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More Web users are Googling themselves

December 17, 2007|From the Associated Press

NEW YORK — More Americans are Googling themselves -- and many are checking out their friends, co-workers and romantic interests too.

In a report Sunday, the Pew Internet and American Life Project said 47% of U.S. adult Internet users surveyed last year had looked for information about themselves through Google or another search engine.

That is more than twice the 22% of users who did in 2002, but Pew senior research specialist Mary Madden was surprised the growth wasn't higher.

"Yes, it's doubled, but it's still the case that there's a big chunk of Internet users who have never done this simple act of plugging their name with search engines," she said. "Certainly awareness has increased, but I don't know it's necessarily kept pace with the amount of content we post about ourselves or what others post about us."

About 60% of Internet users said they weren't worried about the extent of information about them online, despite increasing concern over how that data can be used.

Americans younger than 50 and those with more education and income were more likely to self-Google -- in some cases because their jobs demanded a certain online persona.

Meanwhile, Pew found that 53% of adult Internet users admitted to looking up information about someone else, celebrities excluded.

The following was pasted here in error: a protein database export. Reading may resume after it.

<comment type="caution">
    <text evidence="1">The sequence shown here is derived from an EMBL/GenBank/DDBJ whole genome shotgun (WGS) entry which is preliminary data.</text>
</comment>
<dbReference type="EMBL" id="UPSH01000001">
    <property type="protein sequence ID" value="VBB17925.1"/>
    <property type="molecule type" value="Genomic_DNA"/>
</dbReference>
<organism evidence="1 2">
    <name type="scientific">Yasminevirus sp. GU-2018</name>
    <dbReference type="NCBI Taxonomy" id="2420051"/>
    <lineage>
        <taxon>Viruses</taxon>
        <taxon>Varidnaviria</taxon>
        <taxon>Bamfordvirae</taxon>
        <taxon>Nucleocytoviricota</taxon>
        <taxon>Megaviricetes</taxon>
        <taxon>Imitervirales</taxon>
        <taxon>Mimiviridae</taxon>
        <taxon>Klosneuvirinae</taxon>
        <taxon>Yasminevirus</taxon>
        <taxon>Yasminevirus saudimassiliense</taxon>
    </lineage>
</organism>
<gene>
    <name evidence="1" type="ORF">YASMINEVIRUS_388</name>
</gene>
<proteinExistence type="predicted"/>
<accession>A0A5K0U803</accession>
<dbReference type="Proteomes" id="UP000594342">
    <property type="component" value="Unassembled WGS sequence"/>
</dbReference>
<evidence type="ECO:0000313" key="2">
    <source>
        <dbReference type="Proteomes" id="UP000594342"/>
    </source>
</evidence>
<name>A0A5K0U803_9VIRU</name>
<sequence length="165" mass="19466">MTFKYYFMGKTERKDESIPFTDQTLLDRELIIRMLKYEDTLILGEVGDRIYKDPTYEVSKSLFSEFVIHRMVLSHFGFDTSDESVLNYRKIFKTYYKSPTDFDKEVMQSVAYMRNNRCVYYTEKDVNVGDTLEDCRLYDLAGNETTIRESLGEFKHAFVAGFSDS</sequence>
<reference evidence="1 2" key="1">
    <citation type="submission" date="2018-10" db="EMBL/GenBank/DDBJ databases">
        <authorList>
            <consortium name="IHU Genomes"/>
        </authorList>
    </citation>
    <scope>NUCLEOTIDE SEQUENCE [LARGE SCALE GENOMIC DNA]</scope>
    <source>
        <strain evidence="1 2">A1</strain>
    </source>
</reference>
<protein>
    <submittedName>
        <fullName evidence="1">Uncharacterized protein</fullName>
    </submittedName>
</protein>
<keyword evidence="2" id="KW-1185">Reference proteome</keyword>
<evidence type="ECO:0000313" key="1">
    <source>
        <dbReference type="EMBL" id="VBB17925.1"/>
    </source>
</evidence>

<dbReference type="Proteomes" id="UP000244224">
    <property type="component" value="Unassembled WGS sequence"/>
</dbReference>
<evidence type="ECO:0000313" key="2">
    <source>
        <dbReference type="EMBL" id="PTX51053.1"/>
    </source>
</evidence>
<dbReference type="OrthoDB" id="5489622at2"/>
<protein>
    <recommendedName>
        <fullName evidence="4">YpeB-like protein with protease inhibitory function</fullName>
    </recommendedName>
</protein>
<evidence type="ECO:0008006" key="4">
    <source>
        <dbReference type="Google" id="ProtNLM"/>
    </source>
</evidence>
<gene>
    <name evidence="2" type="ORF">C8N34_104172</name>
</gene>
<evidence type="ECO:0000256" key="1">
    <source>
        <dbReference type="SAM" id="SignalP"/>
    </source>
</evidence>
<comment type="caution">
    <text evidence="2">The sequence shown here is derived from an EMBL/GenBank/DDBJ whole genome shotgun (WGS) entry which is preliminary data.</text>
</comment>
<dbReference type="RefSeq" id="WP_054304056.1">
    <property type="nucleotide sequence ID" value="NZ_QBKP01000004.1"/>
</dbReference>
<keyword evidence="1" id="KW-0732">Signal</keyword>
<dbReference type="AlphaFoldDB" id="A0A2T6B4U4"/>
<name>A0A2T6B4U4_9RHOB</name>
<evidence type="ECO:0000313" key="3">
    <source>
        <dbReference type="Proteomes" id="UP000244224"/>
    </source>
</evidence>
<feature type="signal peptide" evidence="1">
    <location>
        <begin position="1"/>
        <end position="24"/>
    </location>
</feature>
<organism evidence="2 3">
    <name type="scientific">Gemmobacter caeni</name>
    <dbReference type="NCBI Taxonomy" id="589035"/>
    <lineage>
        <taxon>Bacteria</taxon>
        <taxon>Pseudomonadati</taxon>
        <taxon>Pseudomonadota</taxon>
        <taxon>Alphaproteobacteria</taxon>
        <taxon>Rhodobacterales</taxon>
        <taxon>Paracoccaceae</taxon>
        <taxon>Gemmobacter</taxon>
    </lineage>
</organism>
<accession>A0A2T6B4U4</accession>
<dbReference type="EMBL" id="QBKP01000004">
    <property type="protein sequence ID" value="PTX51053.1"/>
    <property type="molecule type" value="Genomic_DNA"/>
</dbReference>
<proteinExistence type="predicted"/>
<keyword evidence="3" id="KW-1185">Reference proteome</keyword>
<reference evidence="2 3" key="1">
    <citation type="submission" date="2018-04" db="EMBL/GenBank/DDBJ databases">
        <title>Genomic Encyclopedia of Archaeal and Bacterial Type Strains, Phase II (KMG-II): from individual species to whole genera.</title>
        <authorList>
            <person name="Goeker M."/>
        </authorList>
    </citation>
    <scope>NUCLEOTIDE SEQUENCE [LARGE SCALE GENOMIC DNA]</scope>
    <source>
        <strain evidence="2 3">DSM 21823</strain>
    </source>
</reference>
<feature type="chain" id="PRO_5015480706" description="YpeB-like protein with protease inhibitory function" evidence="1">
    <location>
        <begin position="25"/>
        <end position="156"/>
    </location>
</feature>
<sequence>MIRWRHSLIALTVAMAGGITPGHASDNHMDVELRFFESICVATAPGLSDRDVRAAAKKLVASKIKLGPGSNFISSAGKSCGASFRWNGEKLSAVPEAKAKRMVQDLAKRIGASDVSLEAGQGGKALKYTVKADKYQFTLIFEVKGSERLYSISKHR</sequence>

Although men and women equally searched for online information about themselves, women were slightly more likely to look up information about someone they were dating.

In many cases, the search was innocuous, done to find contact information. But a third of those who had conducted searches on others looked for public records, such as bankruptcies and divorce proceedings. A similar number searched for someone else's photo.

Few Internet users said they Googled themselves regularly. And most considered what they found accurate. Only 4% of Internet users said embarrassing or inaccurate information online resulted in a bad experience.

Pew also found that teens were more likely than adults to restrict who could see their profiles at an online hangout like Facebook or News Corp.'s MySpace, contrary to conventional wisdom.

The telephone survey of 1,623 Internet users was conducted between Nov. 30 and Dec. 30 last year and has a margin of sampling error of plus or minus 3 percentage points.

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